Rehoming stray cats must be done according to established protocols, New Zealand Companion Animal Register manager Nygllhuw Morris says.

The register is based in Whanganui and operates a nationwide animal microchipping database with over 275,000 cats registered.

Mr Morris was responding to amateur cat rescuer Robyn Dandy who earlier claimed some stray cats in the city were being left to starve due to the SPCA's practice of fitting paper collars for seven days first. The collars include a message to a cat's owner and helps prevent pets being mistaken for strays.

"Many reported stray cats are not strays. The worst thing that can happen is when people remove these cats without doing proper checks," Mr Morris said. "We then have families trying to find their pets."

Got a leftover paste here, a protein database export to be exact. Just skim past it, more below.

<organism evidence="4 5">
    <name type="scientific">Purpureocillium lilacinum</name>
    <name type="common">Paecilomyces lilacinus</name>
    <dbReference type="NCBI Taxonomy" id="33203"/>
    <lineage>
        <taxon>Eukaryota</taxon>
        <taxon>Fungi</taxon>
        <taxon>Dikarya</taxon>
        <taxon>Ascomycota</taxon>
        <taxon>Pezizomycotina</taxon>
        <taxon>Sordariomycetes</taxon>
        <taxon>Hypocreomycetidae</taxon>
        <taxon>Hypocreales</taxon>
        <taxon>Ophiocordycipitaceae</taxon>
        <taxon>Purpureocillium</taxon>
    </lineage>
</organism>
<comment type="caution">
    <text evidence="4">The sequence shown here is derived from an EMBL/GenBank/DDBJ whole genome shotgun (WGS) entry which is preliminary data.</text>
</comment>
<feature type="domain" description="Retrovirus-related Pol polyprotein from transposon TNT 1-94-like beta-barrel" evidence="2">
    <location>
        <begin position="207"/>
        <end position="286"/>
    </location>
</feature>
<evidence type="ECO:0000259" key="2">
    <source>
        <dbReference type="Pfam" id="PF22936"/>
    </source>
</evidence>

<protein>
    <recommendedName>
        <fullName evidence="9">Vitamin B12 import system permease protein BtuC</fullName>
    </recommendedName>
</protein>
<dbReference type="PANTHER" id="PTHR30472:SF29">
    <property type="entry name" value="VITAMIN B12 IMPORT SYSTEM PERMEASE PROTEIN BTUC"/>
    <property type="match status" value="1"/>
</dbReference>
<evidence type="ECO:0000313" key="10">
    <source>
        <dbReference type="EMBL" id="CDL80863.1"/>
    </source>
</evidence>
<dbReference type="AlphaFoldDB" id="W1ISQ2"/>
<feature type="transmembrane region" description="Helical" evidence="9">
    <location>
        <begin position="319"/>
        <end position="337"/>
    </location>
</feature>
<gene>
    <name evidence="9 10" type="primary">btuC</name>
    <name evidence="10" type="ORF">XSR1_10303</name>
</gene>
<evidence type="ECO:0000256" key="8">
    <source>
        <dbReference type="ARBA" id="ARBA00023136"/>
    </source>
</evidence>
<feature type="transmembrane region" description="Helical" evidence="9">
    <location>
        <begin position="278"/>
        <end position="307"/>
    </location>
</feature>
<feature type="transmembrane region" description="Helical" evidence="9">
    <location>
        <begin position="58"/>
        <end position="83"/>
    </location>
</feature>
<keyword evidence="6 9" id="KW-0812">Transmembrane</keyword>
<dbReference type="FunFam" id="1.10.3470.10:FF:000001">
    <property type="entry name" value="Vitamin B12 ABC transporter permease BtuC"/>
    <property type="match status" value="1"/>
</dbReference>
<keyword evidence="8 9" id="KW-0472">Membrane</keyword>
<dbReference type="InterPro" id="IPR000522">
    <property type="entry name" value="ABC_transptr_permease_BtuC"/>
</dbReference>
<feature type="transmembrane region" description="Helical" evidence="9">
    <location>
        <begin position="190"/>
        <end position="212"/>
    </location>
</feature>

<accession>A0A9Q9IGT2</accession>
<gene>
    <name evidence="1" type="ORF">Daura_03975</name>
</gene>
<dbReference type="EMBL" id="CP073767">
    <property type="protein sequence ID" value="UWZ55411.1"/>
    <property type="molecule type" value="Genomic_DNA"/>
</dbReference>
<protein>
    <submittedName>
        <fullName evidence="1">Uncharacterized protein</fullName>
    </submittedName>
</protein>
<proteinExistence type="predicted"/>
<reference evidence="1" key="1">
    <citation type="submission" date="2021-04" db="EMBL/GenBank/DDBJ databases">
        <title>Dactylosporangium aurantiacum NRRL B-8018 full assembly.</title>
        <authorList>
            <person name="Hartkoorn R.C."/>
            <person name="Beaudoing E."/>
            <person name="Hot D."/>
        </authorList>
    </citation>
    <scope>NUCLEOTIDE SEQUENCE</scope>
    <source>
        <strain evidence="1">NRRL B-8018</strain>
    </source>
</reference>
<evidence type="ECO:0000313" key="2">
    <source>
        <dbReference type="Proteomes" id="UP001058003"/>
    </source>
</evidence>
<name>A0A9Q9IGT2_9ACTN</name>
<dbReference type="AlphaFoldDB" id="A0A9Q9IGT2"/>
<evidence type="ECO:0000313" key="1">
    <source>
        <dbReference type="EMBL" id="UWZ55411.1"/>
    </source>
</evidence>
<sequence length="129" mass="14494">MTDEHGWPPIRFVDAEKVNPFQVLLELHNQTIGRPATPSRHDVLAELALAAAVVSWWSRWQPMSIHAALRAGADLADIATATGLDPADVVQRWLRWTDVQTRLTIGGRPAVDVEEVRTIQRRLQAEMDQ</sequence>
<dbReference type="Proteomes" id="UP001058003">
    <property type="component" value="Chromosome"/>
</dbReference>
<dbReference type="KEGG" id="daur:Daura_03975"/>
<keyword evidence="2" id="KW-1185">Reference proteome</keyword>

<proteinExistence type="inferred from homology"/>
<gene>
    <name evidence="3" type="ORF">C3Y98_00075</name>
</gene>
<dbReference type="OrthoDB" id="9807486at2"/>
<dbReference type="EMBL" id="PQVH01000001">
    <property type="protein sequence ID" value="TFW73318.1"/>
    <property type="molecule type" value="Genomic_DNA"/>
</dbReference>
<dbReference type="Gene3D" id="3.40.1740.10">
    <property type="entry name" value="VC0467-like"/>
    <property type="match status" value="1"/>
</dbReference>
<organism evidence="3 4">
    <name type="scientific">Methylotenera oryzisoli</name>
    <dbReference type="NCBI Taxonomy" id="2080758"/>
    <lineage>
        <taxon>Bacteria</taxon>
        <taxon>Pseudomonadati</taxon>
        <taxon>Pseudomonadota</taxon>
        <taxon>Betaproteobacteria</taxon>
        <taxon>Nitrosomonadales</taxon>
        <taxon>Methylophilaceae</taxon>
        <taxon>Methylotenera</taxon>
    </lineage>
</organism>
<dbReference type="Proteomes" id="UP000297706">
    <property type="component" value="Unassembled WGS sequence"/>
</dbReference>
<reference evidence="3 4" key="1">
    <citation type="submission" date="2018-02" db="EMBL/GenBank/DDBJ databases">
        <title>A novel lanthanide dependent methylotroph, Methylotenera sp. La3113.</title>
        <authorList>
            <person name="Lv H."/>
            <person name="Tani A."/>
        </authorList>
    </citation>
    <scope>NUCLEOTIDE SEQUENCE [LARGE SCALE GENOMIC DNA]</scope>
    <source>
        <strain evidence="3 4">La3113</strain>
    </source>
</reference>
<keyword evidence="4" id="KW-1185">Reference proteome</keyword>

Mr Morris said cats often roamed, sometimes "many kilometres each day" and mother cats were known to move kittens to a safer place after earthquakes.

"This is why amateur cat rescuers can cause more problems. It is imperative that any cat rescue follow proper processes when looking to take an animal in."

The best first step when a cat was hanging around was to attach a paper collar with a name and phone number and explaining that the cat appears lost, he said. "In the vast majority of cases the owner will respond."

A second step was to have the cat checked for a microchip. "In Whanganui all vets, the SPCA and three cat rescues have chip scanners available." The register had donated over 600 scanners nationwide in the past year to make scanning more accessible, Mr Morris said.

The final step was to advertise and search for proper owners. "Very few cats are truly independent."

"The NZCAR strongly recommends anyone who is concerned about a cat hanging around to try the paper collar message first, and then contact the SPCA or a properly administered rescue if further help is needed," Mr Morris said.